• Count back from when you have to get up, set a firm time to be in bed and stick to it.
• Avoid “sleep stealers” such as the 10 o’clock news or late shows that entice you to keep watching with brief descriptions of what’s “coming up.”
• If you are sleepy all the time even though you seem to be getting enough sleep, you may be in the 30 percent of people who have a sleep disorder. Visit your doctor or a sleep clinic.
• If you frequently change time zones or are experiencing more trouble getting to sleep as you age, consider using melatonin to help you get to sleep, but avoid using sleeping pills unless absolutely necessary.
• Be aware that as we age it takes longer to recover from a sleep deficit.
• Use an eye mask if you can’t darken the room completely.
• Use earplugs and white noise to avoid being disturbed by others. I have loaded a white noise DVD (purewhite noise.com) on my laptop, and I turn on the repeat function so it will play all night long, adjusting the volume depending on the ambient noise.
• If you are hungry, have a light snack before you go to sleep.
• Limit or delay the use of caffeine until you really need it — for example, just before an instrument approach in the middle of the night.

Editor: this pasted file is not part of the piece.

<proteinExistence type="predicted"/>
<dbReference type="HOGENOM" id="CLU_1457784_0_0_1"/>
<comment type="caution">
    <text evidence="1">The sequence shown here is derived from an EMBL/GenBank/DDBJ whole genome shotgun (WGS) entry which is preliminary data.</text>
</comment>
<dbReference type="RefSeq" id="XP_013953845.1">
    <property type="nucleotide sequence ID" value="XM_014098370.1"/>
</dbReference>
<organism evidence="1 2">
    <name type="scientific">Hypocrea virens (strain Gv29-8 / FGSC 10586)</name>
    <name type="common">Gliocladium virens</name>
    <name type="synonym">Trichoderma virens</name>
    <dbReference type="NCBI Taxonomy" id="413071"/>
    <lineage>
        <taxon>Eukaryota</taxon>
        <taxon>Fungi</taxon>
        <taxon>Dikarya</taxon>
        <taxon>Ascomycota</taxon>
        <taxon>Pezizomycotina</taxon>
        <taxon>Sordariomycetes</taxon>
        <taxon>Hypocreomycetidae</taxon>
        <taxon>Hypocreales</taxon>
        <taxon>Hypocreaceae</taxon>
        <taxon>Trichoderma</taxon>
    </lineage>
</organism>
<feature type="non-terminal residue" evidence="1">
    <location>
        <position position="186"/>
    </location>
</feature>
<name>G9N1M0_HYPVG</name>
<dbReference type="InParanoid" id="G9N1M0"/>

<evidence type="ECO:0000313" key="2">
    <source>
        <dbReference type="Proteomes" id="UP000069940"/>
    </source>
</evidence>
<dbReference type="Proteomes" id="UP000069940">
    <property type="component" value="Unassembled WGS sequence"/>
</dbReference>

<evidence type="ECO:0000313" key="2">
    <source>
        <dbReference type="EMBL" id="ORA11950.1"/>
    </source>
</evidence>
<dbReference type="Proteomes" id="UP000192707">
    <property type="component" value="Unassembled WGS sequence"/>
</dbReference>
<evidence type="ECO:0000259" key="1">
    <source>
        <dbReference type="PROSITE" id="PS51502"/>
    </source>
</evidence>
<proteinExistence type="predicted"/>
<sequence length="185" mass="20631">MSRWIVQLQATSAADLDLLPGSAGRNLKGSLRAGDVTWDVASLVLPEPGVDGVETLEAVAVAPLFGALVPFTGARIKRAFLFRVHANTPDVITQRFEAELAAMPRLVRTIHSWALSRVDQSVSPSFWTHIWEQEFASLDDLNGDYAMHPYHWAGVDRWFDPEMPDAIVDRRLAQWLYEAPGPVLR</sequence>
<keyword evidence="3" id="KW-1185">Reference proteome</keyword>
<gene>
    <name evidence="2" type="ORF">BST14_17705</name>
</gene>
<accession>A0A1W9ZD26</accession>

• If you have a long layover, consider going to a hotel so you can rest and even have a good nap before your return flight.
• If you can’t do that, at least try to get in a 30-minute power nap, using an eye mask and music or white noise playing through a headset.
• Realize that in no way does a nap on a sofa in a crew room or on a red-eye flight replace a good night’s sleep!
• Stay in good physical shape through regular strength and aerobic exercise.
• Be especially careful during the two low points in most people’s circadian rhythm — from 3 to 5 a.m. and from 3 to 5 p.m.
• Ask your passenger to call you about an hour before arriving at the airport for the return flight so you can be fully awake and ready to go.
• If a passenger arrives unexpectedly while you are napping, politely insist that you will need a few minutes to wake up and be safe to fly.
• If you work for a company that pushes you to fly when you are tired, show your manager this article and politely but assertively suggest that a more realistic rest policy is much less expensive in the long run than an accident.
• If you find yourself behind the “fatigue power curve,” don’t try to push on. Instead, land and get some rest.
We will never know how many accidents were due more to the fatigue level of the pilot than to other factors, or how many unexplained accidents were the result of the pilot falling asleep. You can make sure that fatigue never ends your flying career by altering your living patterns to ensure you are getting enough sleep, by getting quality rest when you are tired and by stopping whenever fatigue begins to get the upper hand.